Proposed project activities can begin on 1 April of the year in which they are approved. If a proposal is approved subject to a funding condition, that funding condition must be met prior to commencing any work.
Note that HCTF funds multi-year projects one year at a time. To apply for multi-year funding, you must submit a continuing application each year of the project using the appropriate form.
Each fiscal year’s project activities must be complete by March 31. Grant Reports are due annually on April 15th.
The Habitat Conservation Trust Foundation uses conditional grant agreements to transfer monies to a proponent for an approved HCTF project. Unlike unconditional grants (which can be used for any purpose the recipient sees fit), a conditional grant is for a specific purpose and may not be used for any other project.
The conditional grant agreement is like a contract in that it is signed by both parties and contains specific conditions for spending the approved budget. The underlying basis for the agreement is the proposal submitted by the proponent and approved by HCTF, although HCTF may include additional conditions to the proposal before approving it.
While each conditional grant agreement pertains to the individual project, there are some terms and conditions common to all HCTF conditional grant agreements. Some of these include:
You can view an HCTF sample Conditional Grant Agreement – please note that this is a general template and specific terms may vary depending on the project.
Please note that your project final approval is subject to you (or you organization) entering into a Conditional Grant Agreement with HCTF. In the weeks following the receipt of your preliminary approval letter, you will be mailed two copies of a conditional grant agreement and an accompanying checklist. Please read your grant agreement carefully, and complete all requirements on the checklist before returning to HCTF. Questions? Please contact our Financial Officer.
All non-government project leaders will need to provide HCTF with a Certificate of Insurance for General Liability (CGL) indicating that HCTF has been added as an additional insured (see section 9 of the sample Conditional Grant Agreement above for details). Your insurer can assist in completing this certificate. It is your responsibility to ensure that your organization is carrying the correct insurance to deliver the project and to budget for your insurance costs accordingly in your proposal.
Important Note: For projects that require more than one year to complete (i.e. multi-year projects), a new conditional grant agreement is required for each year of the project and it is tied to the approved proposal for that year.
NEW for this year, HCTF has developed specific proposal writing instructions for applicants interested in submitting a Stewardship grant application. Even if you’ve completed a Stewardship application before, there are usually changes to the current year guidelines and forms that you should be aware of. Download the current 2020-21 Stewardship Proposal Writing Guidelines for more information on writing Stewardship grant applications.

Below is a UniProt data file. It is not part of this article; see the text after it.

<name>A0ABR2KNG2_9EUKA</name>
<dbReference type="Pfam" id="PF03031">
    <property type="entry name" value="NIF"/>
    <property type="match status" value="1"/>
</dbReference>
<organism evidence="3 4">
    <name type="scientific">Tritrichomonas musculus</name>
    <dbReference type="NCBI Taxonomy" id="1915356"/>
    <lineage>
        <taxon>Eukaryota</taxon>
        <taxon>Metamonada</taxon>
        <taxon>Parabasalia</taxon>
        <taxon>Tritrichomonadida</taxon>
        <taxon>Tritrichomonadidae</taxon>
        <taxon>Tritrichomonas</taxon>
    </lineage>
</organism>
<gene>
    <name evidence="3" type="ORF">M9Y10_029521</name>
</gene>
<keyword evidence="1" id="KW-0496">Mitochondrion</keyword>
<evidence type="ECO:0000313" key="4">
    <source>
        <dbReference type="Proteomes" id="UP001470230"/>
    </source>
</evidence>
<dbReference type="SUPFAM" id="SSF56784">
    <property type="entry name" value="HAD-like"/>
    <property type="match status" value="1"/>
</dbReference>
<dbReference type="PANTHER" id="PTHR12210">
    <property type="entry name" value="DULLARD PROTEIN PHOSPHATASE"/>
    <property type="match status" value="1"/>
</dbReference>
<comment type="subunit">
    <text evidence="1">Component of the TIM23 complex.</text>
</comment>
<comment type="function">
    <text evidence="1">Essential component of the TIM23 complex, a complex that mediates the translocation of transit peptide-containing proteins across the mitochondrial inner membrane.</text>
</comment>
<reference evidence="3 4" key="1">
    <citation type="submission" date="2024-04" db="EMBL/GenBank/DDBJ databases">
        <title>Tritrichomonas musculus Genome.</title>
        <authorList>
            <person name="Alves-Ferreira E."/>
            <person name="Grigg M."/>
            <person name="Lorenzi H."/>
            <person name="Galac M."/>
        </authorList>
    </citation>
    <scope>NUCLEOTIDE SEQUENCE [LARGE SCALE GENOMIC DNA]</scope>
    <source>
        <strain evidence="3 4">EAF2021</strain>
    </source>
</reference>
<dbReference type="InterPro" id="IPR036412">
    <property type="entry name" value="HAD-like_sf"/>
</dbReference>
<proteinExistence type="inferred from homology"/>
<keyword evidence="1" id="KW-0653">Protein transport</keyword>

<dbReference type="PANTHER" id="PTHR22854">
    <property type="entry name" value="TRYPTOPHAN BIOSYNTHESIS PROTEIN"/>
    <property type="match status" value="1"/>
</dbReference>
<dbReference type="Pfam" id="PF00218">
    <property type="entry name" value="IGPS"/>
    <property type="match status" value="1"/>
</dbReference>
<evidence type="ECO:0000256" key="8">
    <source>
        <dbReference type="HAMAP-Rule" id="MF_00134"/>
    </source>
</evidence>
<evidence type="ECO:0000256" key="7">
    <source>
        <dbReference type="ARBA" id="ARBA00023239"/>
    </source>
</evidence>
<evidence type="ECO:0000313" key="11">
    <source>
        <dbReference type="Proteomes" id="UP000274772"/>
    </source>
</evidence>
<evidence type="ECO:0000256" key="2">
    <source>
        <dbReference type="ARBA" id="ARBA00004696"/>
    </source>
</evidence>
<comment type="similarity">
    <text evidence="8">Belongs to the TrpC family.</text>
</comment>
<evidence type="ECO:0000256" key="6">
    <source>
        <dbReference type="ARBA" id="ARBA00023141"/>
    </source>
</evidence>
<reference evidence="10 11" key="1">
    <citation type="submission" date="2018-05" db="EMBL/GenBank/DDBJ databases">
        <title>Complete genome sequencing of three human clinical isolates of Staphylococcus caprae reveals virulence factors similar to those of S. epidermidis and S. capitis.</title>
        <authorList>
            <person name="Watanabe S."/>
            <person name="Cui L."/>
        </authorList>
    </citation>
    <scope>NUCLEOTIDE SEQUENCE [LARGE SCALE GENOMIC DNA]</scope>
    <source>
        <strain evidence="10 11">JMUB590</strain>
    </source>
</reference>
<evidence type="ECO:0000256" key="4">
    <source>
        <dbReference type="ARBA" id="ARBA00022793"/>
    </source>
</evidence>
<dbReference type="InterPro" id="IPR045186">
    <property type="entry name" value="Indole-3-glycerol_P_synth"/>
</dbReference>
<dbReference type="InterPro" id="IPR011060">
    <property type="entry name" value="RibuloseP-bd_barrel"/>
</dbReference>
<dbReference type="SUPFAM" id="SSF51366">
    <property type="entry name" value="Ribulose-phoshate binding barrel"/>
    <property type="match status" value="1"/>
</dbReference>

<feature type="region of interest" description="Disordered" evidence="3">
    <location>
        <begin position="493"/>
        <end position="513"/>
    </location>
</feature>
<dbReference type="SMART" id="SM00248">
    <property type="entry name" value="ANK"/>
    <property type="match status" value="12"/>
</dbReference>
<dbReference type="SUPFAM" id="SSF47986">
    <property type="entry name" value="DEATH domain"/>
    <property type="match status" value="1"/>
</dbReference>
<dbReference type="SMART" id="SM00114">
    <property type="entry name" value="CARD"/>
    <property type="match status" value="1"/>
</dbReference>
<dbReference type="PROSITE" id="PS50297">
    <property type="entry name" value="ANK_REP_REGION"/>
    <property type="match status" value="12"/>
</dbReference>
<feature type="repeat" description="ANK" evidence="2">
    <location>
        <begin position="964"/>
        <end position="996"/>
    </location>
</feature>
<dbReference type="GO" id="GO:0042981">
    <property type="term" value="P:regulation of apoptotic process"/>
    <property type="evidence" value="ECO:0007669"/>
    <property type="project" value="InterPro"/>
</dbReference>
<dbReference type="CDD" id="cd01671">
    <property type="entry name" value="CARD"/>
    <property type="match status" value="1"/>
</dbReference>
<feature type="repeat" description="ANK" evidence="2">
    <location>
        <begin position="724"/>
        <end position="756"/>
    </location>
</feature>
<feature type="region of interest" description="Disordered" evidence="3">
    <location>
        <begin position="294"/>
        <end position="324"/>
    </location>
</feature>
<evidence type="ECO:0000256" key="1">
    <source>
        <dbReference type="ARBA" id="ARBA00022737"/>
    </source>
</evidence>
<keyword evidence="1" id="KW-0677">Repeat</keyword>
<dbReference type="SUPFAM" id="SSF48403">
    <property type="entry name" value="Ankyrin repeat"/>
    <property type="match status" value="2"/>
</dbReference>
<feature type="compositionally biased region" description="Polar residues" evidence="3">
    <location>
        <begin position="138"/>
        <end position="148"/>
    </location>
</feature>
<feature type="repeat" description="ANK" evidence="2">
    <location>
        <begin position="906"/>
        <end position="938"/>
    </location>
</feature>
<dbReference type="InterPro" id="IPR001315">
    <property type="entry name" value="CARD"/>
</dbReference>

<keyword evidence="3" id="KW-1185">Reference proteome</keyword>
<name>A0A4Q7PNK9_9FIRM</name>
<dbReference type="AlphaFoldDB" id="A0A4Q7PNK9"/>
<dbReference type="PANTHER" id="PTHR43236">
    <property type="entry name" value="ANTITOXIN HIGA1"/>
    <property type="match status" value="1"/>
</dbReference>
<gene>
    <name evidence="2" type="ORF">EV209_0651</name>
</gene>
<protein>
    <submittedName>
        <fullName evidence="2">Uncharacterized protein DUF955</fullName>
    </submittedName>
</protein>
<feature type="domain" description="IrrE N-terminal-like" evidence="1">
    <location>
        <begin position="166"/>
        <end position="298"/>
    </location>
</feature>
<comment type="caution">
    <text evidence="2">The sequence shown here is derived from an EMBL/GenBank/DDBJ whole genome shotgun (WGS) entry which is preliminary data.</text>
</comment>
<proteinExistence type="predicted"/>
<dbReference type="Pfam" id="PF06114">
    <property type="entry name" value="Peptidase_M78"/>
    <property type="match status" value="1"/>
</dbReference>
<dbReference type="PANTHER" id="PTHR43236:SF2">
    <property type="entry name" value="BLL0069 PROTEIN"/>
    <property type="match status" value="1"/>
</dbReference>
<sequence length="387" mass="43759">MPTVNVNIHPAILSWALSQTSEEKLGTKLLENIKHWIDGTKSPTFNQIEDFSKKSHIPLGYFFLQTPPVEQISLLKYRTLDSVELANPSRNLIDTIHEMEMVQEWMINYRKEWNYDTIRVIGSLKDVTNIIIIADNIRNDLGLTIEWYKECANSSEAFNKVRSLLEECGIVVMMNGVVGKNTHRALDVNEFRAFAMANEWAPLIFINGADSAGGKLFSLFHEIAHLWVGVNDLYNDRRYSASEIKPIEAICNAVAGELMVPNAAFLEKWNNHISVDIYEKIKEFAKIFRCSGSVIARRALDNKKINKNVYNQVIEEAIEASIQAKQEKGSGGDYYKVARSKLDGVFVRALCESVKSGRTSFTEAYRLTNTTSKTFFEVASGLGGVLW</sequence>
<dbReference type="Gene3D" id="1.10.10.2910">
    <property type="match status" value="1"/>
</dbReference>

Refer to the Review & Evaluation page to learn how your application will be assessed, and keep this in mind as you plan your proposal.
Stewardship grants use the same proposal forms as E&R grants in the HCTF Online application portal. There are three different proposal types under the Stewardship Granting stream with HCTF:
For proponents wanting to begin drafting their proposals prior to the HCTF Online portal opening, MS Word Applications worksheets are available for each proposal form below. The information you draft here can then be copy and pasted into HCTF online later.
For all proposal applications except for seed: you can also start working on your budget table by downloading the following spreadsheet (this is the same spreadsheet that will be available to upload within the online application portal):HCTF Grant Budget Table 2019-20
Important Note: Your budget should contain enough detail for reviewers to determine if it is cost effective. Be sure to explain any differences from previous years—if your budget or activities are different from those you predicted, or if you want to alter the length of your project, provide a rationale for these changes.
Check carefully that you have:
Seed grants are for proponents who have an idea for a new project but need to do some planning and preliminary work to develop their idea before submitting a full new proposal. Proponents may apply for seed funding of up to $5,000 to help fill information gaps, explore project feasibility, identify project partners, and prepare technical information. Note that this funding is not for a small, stand-alone project; the seed grant activities are meant to culminate in development of a full HCTF proposal (submitted within two years).Seed Application Worksheet
A project is considered NEW if:
Note that HCTF funds multi-year projects one year at a time – you must submit a continuing application each year of the project. If you are beginning a new project and are unsure of the number of years you will be requesting funding for, use the “New Project – Year 1 of a Multi-Year Project” form and provide an estimate of future funding requests. Do not submit a new, single-year proposal each year.